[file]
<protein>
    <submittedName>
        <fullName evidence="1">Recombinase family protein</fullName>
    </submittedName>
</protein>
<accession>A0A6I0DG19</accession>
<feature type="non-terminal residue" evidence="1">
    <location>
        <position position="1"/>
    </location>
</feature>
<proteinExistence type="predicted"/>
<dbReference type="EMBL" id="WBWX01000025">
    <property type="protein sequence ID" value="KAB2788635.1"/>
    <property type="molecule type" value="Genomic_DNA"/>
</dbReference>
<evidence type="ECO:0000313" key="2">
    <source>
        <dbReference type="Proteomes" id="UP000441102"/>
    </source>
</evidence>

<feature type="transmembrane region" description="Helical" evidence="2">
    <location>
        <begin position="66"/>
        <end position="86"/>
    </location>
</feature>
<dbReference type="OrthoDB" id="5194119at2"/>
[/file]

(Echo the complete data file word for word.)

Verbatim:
<protein>
    <submittedName>
        <fullName evidence="1">Recombinase family protein</fullName>
    </submittedName>
</protein>
<accession>A0A6I0DG19</accession>
<feature type="non-terminal residue" evidence="1">
    <location>
        <position position="1"/>
    </location>
</feature>
<proteinExistence type="predicted"/>
<dbReference type="EMBL" id="WBWX01000025">
    <property type="protein sequence ID" value="KAB2788635.1"/>
    <property type="molecule type" value="Genomic_DNA"/>
</dbReference>
<evidence type="ECO:0000313" key="2">
    <source>
        <dbReference type="Proteomes" id="UP000441102"/>
    </source>
</evidence>

<feature type="transmembrane region" description="Helical" evidence="2">
    <location>
        <begin position="66"/>
        <end position="86"/>
    </location>
</feature>
<dbReference type="OrthoDB" id="5194119at2"/>